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Ex-Monster CEO Settles Options Backdating Case

January 23, 2008
Related Topics: Internet, Miscellaneous Legal Issues, Ethics, Latest News
Former Monster Worldwide Inc. chairman and chief executive Andrew McKelvey, suffering from a life-threatening medical condition, settled charges Wednesday, January 23, concerning his involvement in a multi-year scheme to backdate employee stock options.

Under a settlement with the Securities Exchange Commission, McKelvey, 73, will pay about $276,000 in penalties and be barred from serving as an officer or director of a public company, the SEC said.

The founder of Monster agreed to the settlement without admitting or denying any wrongdoing. Charges alleged that from between 1997 and his departure in 2006, McKelvey and other company officials backdated stock option grants to coincide with the dates of low closing prices of Monster’s common stock.

Their alleged actions caused Monster to misrepresent itself in SEC filings and overstate its aggregate pretax operating income by approximately $339.5 million for fiscal years 1997 to 2005. McKelvey resigned as chairman and CEO of Monster in October 2006.

Separately, McKelvey entered into a deferred prosecution agreement with federal prosecutors and a memorandum of understanding with Monster in their probes of his stock options backdating.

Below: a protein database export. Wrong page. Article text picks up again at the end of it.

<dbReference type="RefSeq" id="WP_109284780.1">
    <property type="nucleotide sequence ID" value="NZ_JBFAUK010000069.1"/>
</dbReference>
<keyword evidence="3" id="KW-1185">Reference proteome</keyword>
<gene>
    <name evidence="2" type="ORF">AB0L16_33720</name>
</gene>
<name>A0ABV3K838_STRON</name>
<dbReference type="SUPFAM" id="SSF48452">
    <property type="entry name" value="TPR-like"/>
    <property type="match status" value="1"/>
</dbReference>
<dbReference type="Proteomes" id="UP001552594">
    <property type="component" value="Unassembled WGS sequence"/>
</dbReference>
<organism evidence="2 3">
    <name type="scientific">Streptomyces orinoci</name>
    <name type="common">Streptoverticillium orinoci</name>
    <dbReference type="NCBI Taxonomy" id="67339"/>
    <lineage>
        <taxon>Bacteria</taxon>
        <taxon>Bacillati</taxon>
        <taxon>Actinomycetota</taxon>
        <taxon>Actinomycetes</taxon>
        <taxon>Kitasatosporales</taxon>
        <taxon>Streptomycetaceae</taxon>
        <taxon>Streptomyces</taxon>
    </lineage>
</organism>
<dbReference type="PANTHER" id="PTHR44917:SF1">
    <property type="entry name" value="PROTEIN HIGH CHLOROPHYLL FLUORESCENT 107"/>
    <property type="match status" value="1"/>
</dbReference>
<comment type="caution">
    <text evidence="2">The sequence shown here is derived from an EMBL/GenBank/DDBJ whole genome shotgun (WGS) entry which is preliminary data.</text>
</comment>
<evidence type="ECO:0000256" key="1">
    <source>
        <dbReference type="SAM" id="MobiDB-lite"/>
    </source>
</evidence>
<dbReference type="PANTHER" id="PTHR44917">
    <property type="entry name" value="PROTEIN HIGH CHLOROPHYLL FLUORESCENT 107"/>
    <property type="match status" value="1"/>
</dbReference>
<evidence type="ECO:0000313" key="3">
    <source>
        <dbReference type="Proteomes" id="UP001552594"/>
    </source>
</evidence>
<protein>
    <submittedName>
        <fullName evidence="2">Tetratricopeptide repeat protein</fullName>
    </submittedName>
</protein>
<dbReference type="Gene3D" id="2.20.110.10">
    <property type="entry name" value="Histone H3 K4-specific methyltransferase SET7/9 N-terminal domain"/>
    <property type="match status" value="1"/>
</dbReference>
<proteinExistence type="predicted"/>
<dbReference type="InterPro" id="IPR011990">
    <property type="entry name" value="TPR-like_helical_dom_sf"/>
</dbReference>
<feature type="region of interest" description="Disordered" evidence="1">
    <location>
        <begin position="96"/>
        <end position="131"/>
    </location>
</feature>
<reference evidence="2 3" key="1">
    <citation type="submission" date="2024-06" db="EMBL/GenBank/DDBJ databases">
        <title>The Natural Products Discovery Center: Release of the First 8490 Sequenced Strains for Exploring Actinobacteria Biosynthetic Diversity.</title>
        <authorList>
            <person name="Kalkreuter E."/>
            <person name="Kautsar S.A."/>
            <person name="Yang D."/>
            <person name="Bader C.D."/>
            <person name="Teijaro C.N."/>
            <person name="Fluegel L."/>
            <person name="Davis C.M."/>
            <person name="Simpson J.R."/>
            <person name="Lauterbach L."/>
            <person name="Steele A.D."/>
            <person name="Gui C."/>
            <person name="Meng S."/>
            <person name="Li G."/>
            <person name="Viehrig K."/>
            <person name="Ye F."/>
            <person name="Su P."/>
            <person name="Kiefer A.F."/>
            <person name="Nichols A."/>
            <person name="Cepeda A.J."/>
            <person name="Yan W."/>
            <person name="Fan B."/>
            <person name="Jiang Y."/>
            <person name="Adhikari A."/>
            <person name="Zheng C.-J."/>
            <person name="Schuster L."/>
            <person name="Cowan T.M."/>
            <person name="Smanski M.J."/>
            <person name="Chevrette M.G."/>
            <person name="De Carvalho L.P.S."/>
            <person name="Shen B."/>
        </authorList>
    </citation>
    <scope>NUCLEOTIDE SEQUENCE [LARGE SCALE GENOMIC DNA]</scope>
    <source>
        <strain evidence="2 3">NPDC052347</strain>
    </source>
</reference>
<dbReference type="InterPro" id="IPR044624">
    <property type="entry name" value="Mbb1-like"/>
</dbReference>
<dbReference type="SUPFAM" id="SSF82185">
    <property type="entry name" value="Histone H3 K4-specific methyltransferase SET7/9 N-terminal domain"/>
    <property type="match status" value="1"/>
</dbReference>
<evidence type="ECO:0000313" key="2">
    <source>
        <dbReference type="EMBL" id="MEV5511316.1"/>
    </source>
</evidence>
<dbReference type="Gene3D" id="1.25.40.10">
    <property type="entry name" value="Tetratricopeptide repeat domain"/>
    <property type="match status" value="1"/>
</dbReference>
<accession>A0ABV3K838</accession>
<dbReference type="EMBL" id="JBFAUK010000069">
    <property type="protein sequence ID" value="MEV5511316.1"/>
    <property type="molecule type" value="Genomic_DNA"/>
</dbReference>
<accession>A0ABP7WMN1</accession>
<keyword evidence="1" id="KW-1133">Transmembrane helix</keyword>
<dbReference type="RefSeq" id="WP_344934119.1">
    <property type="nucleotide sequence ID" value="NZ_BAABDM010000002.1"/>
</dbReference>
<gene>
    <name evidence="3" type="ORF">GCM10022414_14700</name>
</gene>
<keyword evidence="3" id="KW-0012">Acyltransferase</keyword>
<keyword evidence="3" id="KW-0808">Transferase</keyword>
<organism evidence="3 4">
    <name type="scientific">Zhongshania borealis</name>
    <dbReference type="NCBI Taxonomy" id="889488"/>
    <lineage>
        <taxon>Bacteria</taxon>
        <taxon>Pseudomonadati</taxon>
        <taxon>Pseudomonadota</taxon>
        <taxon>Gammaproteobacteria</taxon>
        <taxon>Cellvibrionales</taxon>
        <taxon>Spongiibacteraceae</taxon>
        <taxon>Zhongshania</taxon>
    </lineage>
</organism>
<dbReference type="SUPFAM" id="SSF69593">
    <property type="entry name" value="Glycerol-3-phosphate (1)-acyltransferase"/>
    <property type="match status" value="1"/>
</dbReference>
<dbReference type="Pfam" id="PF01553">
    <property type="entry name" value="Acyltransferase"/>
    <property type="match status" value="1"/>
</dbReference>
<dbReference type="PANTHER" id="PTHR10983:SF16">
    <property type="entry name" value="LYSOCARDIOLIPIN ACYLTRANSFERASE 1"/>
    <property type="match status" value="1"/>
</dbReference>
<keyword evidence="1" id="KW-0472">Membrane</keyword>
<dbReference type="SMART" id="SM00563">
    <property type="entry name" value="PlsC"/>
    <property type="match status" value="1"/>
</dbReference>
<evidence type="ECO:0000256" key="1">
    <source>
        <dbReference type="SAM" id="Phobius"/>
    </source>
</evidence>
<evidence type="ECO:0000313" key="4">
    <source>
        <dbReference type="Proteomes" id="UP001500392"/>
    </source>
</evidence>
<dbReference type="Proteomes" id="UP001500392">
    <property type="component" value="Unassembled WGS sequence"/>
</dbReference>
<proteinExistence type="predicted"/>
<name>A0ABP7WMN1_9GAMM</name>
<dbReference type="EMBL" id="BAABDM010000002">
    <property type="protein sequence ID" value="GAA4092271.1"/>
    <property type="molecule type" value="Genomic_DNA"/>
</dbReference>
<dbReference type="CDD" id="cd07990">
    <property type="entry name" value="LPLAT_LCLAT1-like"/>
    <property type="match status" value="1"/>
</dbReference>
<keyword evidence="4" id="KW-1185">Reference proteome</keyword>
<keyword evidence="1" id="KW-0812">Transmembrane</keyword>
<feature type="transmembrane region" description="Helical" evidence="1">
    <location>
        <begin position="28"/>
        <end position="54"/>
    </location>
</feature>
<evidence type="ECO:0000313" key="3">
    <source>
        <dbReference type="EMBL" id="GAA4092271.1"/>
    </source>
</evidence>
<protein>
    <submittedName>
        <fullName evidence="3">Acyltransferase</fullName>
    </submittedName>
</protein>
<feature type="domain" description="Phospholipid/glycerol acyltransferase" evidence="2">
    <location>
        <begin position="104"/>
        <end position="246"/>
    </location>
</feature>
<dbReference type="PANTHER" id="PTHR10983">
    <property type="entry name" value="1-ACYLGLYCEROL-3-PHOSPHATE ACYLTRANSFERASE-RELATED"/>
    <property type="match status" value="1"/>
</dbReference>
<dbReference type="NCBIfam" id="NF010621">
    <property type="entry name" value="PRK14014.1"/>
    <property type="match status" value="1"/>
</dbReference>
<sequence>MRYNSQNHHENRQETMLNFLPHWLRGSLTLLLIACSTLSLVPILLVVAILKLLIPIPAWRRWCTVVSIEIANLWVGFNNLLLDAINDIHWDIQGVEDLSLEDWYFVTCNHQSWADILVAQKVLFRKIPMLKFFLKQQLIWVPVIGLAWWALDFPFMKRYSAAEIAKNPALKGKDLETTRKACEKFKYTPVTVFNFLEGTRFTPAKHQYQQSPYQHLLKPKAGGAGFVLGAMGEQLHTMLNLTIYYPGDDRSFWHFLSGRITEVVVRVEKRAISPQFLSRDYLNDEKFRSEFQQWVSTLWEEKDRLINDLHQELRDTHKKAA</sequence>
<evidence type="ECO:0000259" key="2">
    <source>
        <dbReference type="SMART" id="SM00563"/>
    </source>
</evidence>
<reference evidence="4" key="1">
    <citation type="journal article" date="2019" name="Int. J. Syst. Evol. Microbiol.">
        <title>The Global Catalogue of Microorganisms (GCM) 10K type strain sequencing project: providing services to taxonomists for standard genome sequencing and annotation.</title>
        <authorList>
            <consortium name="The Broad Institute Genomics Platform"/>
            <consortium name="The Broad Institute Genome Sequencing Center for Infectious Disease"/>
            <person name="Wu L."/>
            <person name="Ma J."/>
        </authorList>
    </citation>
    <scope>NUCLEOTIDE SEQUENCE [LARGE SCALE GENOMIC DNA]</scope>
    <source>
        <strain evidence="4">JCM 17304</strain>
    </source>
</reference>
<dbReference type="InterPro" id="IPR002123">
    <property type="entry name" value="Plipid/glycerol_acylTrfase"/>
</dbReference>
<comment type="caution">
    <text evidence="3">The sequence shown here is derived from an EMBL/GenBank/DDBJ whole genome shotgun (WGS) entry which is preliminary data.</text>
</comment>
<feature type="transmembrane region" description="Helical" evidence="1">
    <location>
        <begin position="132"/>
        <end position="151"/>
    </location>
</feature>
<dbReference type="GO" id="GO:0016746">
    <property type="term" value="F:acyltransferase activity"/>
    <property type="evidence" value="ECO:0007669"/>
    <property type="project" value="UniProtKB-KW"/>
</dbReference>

“In light of McKelvey’s terminal medical condition, the government agreed to, and the court approved, a deferral of prosecution,” the U.S. Attorney’s Office for the Southern District of New York said in a press release. Charges against McKelvey will be dismissed after 12 months if he abides by the terms of the agreement, which include a statement accepting his responsibility for his role in the backdating scheme.

McKelvey has also resolved charges brought against him by Monster. He will pay the company $8 million and convert his stock holdings in the company so his voting power will be reduced from about 31 percent to 7 percent. The agreement is subject to court approval.

“This settlement will result in a significant increase in the voice of the company’s other investors, allow our employees to focus on the needs of our customers and is a confirmation of Monster’s commitment to the achievement of world-class corporate governance,” Monster chairman and CEO Sal Iannuzzi said in a statement.

McKelvey launched Monster in 1999 by merging two career Web sites, Monsterboard and Online Career Center, which his recruitment advertising firm, TMP, acquired in 1995.

Filed by Amanda Fung of Crain’s New York Business, a sister publication of Workforce Management. To comment, e-mail

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